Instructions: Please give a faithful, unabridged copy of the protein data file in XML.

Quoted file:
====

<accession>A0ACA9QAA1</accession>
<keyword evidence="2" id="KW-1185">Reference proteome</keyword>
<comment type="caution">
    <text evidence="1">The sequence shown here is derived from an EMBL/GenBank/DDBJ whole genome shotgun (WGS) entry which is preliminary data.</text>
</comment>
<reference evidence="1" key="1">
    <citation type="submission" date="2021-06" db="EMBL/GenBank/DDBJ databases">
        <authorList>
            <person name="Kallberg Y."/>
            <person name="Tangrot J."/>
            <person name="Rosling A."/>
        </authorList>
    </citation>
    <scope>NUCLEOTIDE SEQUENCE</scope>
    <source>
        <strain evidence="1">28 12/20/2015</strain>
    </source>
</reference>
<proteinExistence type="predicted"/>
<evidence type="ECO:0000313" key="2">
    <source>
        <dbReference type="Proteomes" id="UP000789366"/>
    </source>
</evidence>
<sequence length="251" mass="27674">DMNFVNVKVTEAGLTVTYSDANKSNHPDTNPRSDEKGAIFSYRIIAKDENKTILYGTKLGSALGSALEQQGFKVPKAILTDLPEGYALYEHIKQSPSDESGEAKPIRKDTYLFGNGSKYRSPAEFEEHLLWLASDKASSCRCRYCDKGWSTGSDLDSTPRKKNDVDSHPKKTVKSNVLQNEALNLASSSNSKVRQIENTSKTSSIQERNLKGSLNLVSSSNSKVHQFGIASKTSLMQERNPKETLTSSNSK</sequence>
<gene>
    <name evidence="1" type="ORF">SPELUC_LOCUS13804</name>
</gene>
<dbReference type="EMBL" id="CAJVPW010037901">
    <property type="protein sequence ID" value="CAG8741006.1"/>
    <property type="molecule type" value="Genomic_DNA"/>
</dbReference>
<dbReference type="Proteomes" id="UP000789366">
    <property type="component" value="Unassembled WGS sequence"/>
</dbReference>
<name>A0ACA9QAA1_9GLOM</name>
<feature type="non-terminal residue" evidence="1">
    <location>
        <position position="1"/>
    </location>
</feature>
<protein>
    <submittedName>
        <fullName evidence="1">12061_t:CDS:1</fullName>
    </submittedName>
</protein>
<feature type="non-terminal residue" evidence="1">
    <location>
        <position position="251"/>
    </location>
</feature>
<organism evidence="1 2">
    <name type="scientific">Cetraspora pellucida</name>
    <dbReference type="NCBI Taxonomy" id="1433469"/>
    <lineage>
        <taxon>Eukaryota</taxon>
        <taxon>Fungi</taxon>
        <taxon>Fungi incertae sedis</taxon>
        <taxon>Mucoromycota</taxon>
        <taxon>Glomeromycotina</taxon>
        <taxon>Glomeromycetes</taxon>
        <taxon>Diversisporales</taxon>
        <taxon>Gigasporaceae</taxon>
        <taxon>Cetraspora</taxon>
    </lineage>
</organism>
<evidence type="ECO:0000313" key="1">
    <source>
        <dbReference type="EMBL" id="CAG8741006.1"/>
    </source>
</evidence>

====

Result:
<accession>A0ACA9QAA1</accession>
<keyword evidence="2" id="KW-1185">Reference proteome</keyword>
<comment type="caution">
    <text evidence="1">The sequence shown here is derived from an EMBL/GenBank/DDBJ whole genome shotgun (WGS) entry which is preliminary data.</text>
</comment>
<reference evidence="1" key="1">
    <citation type="submission" date="2021-06" db="EMBL/GenBank/DDBJ databases">
        <authorList>
            <person name="Kallberg Y."/>
            <person name="Tangrot J."/>
            <person name="Rosling A."/>
        </authorList>
    </citation>
    <scope>NUCLEOTIDE SEQUENCE</scope>
    <source>
        <strain evidence="1">28 12/20/2015</strain>
    </source>
</reference>
<proteinExistence type="predicted"/>
<evidence type="ECO:0000313" key="2">
    <source>
        <dbReference type="Proteomes" id="UP000789366"/>
    </source>
</evidence>
<sequence length="251" mass="27674">DMNFVNVKVTEAGLTVTYSDANKSNHPDTNPRSDEKGAIFSYRIIAKDENKTILYGTKLGSALGSALEQQGFKVPKAILTDLPEGYALYEHIKQSPSDESGEAKPIRKDTYLFGNGSKYRSPAEFEEHLLWLASDKASSCRCRYCDKGWSTGSDLDSTPRKKNDVDSHPKKTVKSNVLQNEALNLASSSNSKVRQIENTSKTSSIQERNLKGSLNLVSSSNSKVHQFGIASKTSLMQERNPKETLTSSNSK</sequence>
<gene>
    <name evidence="1" type="ORF">SPELUC_LOCUS13804</name>
</gene>
<dbReference type="EMBL" id="CAJVPW010037901">
    <property type="protein sequence ID" value="CAG8741006.1"/>
    <property type="molecule type" value="Genomic_DNA"/>
</dbReference>
<dbReference type="Proteomes" id="UP000789366">
    <property type="component" value="Unassembled WGS sequence"/>
</dbReference>
<name>A0ACA9QAA1_9GLOM</name>
<feature type="non-terminal residue" evidence="1">
    <location>
        <position position="1"/>
    </location>
</feature>
<protein>
    <submittedName>
        <fullName evidence="1">12061_t:CDS:1</fullName>
    </submittedName>
</protein>
<feature type="non-terminal residue" evidence="1">
    <location>
        <position position="251"/>
    </location>
</feature>
<organism evidence="1 2">
    <name type="scientific">Cetraspora pellucida</name>
    <dbReference type="NCBI Taxonomy" id="1433469"/>
    <lineage>
        <taxon>Eukaryota</taxon>
        <taxon>Fungi</taxon>
        <taxon>Fungi incertae sedis</taxon>
        <taxon>Mucoromycota</taxon>
        <taxon>Glomeromycotina</taxon>
        <taxon>Glomeromycetes</taxon>
        <taxon>Diversisporales</taxon>
        <taxon>Gigasporaceae</taxon>
        <taxon>Cetraspora</taxon>
    </lineage>
</organism>
<evidence type="ECO:0000313" key="1">
    <source>
        <dbReference type="EMBL" id="CAG8741006.1"/>
    </source>
</evidence>